We cannot enforce any strict rules on a social network. People's behavior, ties, and connections within the network is self-regulating and self-organizing. It is like an organism which evolves continuously.
Now having said that, it needs some incentive structures to be built inside it. We need to motivate the masses.
Incentive structures and benefits should be structured in such a way, that it mobilizes people for a long-term sustainable change.

That's exactly where Dr. Jon helps us understand, how information, ideas, and virtual communities spread and thrive in an information economy.
In his talks, Dr. Jon points us to the core, the underlying software algorithms, and the structure of the social and information network. A sort of background for us to make sense of the networked world and the world wide web.

These underlying social network structures give us a map to figure out the extent and density of the network when the information goes viral.

Dr. Jon, through his research on the information networks as well as social networks, provides value to the corporate world. It is on how to make use of their internal corporate social network.
In today's information economy, there is much to be reaped from the benefits of using social media as a corporate social network. We have been reading reports and articles that "all is not well" in how corporate social networks can be put to good use. There is enough social listening and monitoring by external companies who provide well researched information on this.

There are newer buzz words like 'enterprise social networking' and 'social collaboration' used in conjunction with a corporate social network. An article from Work Monkey labs on the subject throws a good light on making it(Corporate social network) successful. You can find the article here.

The current article from Gallup discusses much less talked about areas like, how to manage and contain information flow in an office gossip network and also managing the spread of key information during succession planning.

For now, I will cover the areas of viral information flow and information cascades within a corporate social network. Probably, I will have to do a part 2 of this post.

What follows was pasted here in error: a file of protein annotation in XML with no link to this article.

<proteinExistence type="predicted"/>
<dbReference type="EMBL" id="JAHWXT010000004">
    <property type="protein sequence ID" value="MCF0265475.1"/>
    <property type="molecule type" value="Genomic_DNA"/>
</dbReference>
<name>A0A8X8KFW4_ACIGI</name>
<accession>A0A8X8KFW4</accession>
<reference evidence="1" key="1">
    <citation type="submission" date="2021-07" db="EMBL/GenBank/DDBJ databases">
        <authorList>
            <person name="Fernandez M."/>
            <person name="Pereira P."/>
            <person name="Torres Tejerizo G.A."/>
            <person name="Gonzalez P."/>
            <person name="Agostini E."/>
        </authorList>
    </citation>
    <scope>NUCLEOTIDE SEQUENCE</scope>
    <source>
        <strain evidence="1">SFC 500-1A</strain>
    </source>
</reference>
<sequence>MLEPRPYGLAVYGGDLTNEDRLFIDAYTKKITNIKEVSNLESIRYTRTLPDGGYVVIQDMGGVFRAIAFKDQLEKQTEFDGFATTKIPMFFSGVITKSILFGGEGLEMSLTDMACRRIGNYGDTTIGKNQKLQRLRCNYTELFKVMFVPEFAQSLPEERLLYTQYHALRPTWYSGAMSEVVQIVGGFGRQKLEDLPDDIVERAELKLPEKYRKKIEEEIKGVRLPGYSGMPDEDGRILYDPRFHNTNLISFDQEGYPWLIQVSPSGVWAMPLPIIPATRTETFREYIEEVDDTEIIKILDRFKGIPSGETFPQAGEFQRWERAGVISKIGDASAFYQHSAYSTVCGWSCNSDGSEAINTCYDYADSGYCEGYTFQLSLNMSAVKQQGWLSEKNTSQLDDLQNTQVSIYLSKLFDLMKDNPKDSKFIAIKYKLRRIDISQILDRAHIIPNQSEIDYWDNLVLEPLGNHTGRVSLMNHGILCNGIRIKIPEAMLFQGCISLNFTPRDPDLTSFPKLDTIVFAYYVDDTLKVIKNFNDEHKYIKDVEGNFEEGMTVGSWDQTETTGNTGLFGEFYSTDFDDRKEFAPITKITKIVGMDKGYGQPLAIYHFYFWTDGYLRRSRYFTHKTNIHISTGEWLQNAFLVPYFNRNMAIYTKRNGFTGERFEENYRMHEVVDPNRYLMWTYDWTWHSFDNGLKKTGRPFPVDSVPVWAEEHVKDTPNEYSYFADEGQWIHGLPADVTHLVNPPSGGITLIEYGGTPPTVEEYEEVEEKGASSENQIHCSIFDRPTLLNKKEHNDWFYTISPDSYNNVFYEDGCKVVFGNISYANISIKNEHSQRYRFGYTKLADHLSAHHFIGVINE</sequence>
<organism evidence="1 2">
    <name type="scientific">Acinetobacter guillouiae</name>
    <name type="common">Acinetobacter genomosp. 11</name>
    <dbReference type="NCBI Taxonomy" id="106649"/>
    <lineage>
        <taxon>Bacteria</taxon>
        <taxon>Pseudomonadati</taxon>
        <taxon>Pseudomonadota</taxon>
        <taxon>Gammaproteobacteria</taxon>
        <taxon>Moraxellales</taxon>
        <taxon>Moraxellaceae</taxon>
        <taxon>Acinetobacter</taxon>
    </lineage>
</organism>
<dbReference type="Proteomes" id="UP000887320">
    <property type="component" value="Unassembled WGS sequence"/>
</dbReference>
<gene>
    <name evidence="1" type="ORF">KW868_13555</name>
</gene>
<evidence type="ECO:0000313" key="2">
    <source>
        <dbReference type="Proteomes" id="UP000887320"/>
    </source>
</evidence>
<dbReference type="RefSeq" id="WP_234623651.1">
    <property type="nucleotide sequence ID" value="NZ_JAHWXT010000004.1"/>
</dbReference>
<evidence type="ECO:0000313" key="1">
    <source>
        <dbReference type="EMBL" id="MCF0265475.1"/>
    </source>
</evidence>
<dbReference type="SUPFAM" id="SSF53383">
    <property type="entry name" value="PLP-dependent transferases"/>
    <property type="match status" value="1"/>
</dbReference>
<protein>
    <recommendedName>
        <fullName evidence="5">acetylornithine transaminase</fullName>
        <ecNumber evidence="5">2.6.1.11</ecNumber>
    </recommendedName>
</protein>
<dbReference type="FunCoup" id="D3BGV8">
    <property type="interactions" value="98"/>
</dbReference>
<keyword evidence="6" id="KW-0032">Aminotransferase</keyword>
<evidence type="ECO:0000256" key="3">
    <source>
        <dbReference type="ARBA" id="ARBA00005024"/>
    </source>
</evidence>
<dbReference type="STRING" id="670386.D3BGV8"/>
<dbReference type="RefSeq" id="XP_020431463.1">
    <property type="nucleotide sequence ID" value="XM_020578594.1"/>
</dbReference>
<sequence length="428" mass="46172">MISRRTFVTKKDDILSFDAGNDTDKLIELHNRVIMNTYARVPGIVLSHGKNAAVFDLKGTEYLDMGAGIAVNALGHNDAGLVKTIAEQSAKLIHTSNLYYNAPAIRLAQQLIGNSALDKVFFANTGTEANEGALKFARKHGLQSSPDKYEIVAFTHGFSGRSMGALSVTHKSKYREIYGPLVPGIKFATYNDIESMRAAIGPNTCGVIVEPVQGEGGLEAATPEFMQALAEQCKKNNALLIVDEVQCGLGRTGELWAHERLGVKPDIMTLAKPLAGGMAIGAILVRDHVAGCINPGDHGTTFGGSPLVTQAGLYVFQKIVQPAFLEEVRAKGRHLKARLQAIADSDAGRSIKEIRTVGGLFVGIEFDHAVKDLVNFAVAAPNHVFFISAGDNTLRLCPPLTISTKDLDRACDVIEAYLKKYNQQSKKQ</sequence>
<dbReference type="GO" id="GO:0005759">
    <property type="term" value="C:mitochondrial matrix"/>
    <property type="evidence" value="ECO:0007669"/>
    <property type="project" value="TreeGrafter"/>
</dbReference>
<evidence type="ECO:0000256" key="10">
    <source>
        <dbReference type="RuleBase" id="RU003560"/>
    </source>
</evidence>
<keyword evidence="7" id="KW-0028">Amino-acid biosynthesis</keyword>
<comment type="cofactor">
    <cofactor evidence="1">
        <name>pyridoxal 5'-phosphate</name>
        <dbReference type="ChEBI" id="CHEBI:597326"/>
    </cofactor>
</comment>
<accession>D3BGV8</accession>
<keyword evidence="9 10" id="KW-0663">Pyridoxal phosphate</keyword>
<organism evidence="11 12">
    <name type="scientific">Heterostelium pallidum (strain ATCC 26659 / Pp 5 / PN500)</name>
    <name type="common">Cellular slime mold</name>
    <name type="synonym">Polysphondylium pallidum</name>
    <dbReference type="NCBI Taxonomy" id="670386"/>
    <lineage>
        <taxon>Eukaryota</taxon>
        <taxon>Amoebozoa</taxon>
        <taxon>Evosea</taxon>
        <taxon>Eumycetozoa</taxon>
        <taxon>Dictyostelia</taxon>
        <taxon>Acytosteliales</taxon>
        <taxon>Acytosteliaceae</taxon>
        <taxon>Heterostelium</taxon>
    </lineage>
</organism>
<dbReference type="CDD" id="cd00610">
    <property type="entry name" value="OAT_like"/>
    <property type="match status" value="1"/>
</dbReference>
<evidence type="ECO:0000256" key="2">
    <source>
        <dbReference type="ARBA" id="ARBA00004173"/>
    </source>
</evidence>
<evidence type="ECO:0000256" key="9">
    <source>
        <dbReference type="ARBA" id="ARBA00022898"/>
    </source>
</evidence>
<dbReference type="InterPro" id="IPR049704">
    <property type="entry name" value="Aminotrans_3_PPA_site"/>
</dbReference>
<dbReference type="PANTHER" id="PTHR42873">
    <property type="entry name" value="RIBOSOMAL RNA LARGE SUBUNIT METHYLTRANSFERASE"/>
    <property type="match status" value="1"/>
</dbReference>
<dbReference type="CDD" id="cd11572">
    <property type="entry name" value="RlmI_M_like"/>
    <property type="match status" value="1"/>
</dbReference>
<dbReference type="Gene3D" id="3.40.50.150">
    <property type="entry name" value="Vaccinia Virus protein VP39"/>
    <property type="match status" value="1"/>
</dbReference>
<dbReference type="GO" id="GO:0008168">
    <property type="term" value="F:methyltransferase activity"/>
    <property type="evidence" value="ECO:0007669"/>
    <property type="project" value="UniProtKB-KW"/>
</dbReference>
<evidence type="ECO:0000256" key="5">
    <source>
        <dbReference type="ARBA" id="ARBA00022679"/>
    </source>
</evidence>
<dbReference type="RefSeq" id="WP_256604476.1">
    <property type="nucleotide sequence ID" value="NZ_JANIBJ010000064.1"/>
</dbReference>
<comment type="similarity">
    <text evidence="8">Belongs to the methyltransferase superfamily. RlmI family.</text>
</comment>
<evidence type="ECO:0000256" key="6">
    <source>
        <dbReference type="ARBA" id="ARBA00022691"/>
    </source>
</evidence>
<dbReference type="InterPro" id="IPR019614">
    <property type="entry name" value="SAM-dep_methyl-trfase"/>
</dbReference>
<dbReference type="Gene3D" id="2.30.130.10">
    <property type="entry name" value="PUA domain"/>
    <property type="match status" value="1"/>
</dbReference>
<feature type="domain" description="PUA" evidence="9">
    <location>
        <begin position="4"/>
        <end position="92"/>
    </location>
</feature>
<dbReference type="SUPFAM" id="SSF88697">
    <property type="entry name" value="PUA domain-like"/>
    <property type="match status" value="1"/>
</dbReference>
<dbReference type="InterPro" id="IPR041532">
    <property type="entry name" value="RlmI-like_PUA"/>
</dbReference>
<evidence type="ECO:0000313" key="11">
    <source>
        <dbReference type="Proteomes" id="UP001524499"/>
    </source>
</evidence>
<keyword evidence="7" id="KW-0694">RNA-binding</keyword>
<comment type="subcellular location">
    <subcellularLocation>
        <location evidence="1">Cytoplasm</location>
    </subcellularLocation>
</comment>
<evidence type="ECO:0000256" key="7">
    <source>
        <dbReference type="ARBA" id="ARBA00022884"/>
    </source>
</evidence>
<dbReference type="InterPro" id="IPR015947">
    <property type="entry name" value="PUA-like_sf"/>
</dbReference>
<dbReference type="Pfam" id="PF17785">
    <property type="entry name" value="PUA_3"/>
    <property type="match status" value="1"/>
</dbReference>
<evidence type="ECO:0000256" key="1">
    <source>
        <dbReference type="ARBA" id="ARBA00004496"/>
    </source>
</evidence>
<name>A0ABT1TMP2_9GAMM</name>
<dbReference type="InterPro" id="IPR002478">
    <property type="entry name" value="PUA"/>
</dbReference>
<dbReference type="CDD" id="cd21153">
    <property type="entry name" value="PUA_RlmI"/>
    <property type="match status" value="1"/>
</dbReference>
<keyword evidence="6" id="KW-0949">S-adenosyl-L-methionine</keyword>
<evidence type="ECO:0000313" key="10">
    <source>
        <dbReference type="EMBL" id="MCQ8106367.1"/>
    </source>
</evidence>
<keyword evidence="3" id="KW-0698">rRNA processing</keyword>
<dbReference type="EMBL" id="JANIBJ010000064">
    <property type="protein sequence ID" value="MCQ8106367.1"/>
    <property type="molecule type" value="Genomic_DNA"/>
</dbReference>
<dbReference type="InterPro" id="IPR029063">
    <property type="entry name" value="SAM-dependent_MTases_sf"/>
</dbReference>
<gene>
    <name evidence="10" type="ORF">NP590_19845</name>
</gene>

When people see something new and if that "new" has some good features, then they are bound to spread it within their friends. The friends, in turn, spread it to their friends and them, in turn, spread it to their friends. In this way, the spread of information flow goes up to three levels deep for critical mass to take effect.

Once people see their friends (who are three levels deep) already in a virtual community, they would be compelled to join it. Added to this, Dr. Jon says that there should be enough satisfying incentive benefits attached to the social network for people to get motivated.

When people follow the crowds or their friends without rationale or limited rationale then there is every chance, that an information cascade happens. Information cascades are the starting point for the information to go viral in a social network.

Viral information flow cannot be studied in its entirety, says Dr. Jon as it is complex and there are many independent sources involved. The best bet would be to spread in a group of well-connected people. These well-connected people would, in turn, spread it to their friends and so on. My understanding is that We need to release the information for spreading across many well-connected groups who are independent of geographical locations.

Hope the article was interesting. Please let me know your suggestion and comments.

Ramkumar Yaragarla

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Welcome ! about the blog

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Coffee mug conversations and listening – about social media, networks, collaboration and crowds.

Human beings are social animals. We have evolved to this date and time, because of our social nature. We love groups and we love to share.

I write about re-inventing ourselves and our work through Social media, Social networks, Work Collaboration, Innovation and lastly Work life balance.

I completed my Masters in IT for manufacture, WMG, University of Warwick. I graduated in the year 2004.